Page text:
Because they reduce the amount of carbon emissions emitted into the atmosphere, electric and hybrid vehicles are becoming more and more popular. There are other ways to drive more sustainably without them, though.
Electric vehicles powered by hydrogen fuel cells may sound like they belong in science fiction, but they have been on the road for a lot longer than you might realize. Here’s how another substitute for the combustion engine functions in case you’re curious.
In contrast to electric automobiles that predominantly rely on lithium-ion battery packs and consume fuel, hydrogen vehicles use fuel cells to power their motors. Similar to electric vehicles, only water vapor is produced as a byproduct with hydrogen vehicles. You may also hear people refer to them as fuel cell electric vehicles because they are EVs (FCEVs).
With an anode, a cathode, and a catalyst that causes the separation of protons and electrons from the hydrogen gas pushed inside, fuel cells are constructed similarly to lithium-ion batteries. Hydrogen automobiles contain numerous fuel cells producing power simultaneously, similar to the lithium-ion cells in an EV battery. The hydrogen fuel cell stack refers to that group of cells.
Through a process known as reverse electrolysis, hydrogen from the car’s onboard fuel tanks combines with oxygen inside the fuel cell stack to produce power.
The engine is powered by removing the electrons from the hydrogen gas, which are then transmitted through the circuit to do so. On the other side of the circuit, oxygen and oxygen combine to generate water vapor, which is then released through the car’s exhaust.
Depending on the circumstances, the electricity produced by hydrogen fuel cells can travel down one of two channels. Either directly or after charging a small lithium-ion battery that assists in powering the motor and has the capacity to store energy for later use.
This battery also stores excess power from the fuel cell stack during low-energy driving and absorbs power from the vehicle’s regenerative braking system for later use. The battery comes on to assist if the engine is put under higher stress.
One significant benefit hydrogen cars have over battery EVs is that refueling the hydrogen tanks in an FCEV takes roughly as long as filling up a gas tank. The tank gets filled in about five minutes after you pull up to the fuelling station and connect the hose.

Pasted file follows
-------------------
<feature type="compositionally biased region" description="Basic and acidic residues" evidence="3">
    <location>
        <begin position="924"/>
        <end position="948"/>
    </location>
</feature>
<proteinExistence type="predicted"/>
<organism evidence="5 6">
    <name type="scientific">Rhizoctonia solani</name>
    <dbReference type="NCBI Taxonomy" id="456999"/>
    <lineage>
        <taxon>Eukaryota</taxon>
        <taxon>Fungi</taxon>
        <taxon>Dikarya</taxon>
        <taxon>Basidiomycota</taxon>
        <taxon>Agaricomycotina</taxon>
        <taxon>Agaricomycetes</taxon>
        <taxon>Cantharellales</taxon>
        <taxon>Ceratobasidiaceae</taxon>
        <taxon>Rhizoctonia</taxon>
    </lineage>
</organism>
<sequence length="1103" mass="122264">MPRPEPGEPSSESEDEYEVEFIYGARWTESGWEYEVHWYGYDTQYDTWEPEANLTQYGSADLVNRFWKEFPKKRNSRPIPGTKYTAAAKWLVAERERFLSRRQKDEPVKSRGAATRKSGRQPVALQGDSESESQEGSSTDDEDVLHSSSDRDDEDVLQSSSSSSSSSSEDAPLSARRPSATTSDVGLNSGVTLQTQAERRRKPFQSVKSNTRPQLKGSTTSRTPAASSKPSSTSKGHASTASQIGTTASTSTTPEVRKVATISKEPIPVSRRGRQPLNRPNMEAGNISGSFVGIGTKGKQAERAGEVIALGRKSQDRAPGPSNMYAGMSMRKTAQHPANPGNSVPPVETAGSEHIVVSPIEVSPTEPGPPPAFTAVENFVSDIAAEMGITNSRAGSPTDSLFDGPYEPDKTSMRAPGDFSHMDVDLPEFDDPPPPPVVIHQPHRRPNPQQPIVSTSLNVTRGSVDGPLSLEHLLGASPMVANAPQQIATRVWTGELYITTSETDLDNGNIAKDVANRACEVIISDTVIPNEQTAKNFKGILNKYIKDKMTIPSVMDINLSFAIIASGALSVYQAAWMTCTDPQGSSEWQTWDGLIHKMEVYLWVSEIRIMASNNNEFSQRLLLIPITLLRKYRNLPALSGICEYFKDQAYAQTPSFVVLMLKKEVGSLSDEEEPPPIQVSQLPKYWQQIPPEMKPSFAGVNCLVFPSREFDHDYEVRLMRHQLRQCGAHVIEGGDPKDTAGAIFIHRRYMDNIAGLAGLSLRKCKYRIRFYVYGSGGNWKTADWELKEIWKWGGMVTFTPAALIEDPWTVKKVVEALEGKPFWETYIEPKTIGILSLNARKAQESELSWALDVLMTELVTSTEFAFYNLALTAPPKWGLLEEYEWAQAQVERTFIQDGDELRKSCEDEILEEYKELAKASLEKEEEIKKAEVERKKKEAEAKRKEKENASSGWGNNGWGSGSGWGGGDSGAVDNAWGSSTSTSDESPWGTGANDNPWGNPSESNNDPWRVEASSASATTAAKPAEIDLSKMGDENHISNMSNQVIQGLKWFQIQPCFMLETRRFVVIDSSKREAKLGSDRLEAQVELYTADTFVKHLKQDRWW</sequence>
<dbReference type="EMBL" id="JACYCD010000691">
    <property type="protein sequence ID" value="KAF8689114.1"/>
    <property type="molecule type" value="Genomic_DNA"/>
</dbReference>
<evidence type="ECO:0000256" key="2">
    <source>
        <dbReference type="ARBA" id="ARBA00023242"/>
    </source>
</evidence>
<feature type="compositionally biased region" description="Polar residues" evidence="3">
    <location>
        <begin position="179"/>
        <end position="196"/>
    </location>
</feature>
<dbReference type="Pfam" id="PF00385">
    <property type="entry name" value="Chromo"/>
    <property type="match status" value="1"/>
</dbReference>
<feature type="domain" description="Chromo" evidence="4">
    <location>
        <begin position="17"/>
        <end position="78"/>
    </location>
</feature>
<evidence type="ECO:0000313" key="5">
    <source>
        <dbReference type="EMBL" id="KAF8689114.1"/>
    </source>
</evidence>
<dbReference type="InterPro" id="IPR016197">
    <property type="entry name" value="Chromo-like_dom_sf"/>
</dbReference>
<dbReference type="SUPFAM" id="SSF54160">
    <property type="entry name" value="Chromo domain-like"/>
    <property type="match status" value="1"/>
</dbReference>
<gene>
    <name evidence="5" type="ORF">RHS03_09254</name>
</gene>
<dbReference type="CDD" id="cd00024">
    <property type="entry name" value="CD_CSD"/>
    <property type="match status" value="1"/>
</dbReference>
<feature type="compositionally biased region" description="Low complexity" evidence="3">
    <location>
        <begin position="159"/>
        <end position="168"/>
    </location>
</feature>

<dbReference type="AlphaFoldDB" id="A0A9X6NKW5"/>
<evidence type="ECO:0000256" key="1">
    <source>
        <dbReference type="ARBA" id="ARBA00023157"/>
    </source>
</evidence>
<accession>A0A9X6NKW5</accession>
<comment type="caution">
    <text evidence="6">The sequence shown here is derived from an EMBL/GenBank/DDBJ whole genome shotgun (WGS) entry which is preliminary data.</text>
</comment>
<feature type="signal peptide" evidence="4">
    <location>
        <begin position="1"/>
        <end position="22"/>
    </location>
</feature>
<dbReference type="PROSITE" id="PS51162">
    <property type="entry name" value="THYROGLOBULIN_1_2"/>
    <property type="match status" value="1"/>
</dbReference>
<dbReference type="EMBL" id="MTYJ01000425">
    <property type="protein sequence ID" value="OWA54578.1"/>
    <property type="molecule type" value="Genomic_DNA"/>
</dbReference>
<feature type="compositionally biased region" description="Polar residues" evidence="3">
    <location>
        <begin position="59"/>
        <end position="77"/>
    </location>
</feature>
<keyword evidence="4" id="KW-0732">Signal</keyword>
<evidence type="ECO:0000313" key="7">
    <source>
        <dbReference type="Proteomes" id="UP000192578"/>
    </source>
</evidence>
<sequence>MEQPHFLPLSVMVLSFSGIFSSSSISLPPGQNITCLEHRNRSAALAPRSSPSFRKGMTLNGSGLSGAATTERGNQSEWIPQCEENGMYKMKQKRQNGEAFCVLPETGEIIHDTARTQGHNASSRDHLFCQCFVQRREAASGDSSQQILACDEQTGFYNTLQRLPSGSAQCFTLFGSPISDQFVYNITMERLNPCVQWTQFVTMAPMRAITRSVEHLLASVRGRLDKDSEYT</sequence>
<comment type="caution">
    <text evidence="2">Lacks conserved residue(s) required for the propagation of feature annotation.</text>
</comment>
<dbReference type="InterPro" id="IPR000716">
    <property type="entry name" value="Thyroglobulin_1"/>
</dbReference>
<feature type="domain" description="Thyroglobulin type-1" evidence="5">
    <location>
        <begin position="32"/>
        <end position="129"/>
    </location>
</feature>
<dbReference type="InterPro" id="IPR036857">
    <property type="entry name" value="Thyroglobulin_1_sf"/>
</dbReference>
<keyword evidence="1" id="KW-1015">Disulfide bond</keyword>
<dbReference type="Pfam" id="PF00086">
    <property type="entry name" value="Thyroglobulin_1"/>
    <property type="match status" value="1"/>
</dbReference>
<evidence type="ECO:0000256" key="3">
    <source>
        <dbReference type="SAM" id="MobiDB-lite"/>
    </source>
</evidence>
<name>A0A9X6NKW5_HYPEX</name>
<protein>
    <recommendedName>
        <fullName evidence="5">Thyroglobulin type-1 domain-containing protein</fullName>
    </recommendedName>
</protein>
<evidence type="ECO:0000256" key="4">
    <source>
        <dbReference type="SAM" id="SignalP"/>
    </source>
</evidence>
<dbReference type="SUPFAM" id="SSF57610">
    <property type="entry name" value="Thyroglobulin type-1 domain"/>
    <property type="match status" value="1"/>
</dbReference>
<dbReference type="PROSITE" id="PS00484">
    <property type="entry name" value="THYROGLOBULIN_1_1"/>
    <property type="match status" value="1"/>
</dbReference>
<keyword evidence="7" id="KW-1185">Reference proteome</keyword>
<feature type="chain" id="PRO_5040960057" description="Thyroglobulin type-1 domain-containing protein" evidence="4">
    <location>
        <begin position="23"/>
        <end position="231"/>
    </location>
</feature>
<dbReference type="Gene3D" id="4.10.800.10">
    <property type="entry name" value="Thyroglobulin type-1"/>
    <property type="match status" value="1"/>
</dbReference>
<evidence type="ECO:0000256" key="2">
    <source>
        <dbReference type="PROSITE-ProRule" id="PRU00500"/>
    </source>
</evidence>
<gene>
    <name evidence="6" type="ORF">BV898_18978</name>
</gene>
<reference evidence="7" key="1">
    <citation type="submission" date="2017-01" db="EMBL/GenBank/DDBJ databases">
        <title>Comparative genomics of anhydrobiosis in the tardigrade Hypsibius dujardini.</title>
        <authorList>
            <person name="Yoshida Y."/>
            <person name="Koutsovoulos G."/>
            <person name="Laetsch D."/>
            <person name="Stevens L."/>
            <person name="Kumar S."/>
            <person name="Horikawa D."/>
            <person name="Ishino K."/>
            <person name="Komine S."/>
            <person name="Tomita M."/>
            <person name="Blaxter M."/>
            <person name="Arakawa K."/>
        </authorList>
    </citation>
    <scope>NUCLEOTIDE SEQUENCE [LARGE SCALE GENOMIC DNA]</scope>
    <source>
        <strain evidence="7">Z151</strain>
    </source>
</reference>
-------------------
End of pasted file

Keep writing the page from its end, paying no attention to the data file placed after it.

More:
Multiple hydrogen gas tanks may be housed inside an FCEV. Those fuel tanks are thick-walled, pressurized, and inspected to assure crash safety because hydrogen can be highly flammable(Opens in a new window) if handled incorrectly.
Additionally, the car is equipped with failsafes that make sure the hydrogen is released and distributed in the event that, for instance, the fuel cell is removed or overheats.
At the time of writing, the longer range of hydrogen vehicles is another benefit over battery-powered EVs. According to California’s Drive Clean initiative, FCEVs may travel between 300 and 400 miles before needing to be refueled (Opens in a new window). On the other hand, as of this writing, the average EV range for all-battery EVs is about 250 miles(Opens in a new window).
Sounds like the ideal green car to you: quick refueling, electric power, and only water as a waste product. Well, that might be, but FCEVs simply aren’t there yet compared to electric vehicles.
First off, while having a longer range than EVs, FCEVs cost more to refill due in part to the high cost of producing hydrogen. Despite being the most plentiful element on the world, it requires work to refine it into a form that can power a vehicle, and the cost per tank reflects this work.
Currently, there is also a critical dearth of FCEV refueling infrastructure. Worldwide, there are fewer than 400(Opens in a new window) FCEV filling stations; the US plans to have 1,000 online by 2030. Nevertheless, efforts are being made to establish more stations.
Even still, there are significantly less hydrogen refueling stations than EV charging stations, which as of September 2021 had about 110,000 in the US(Opens in a new window).
While FCEVs may operate emission-free on their own, the facilities that produce their hydrogen fuel frequently do so by burning fossil fuels in a procedure known as steam reforming. This presents another barrier for FCEVs (Opens in a new window). If it keeps happening, FCEVs won’t be helping the environment as much as they could, and they won’t truly qualify as zero-emission vehicles.
Alternative methods are being investigated, such as water electrolysis, which can produce electricity from a renewable source, such as solar energy, to separate hydrogen from water.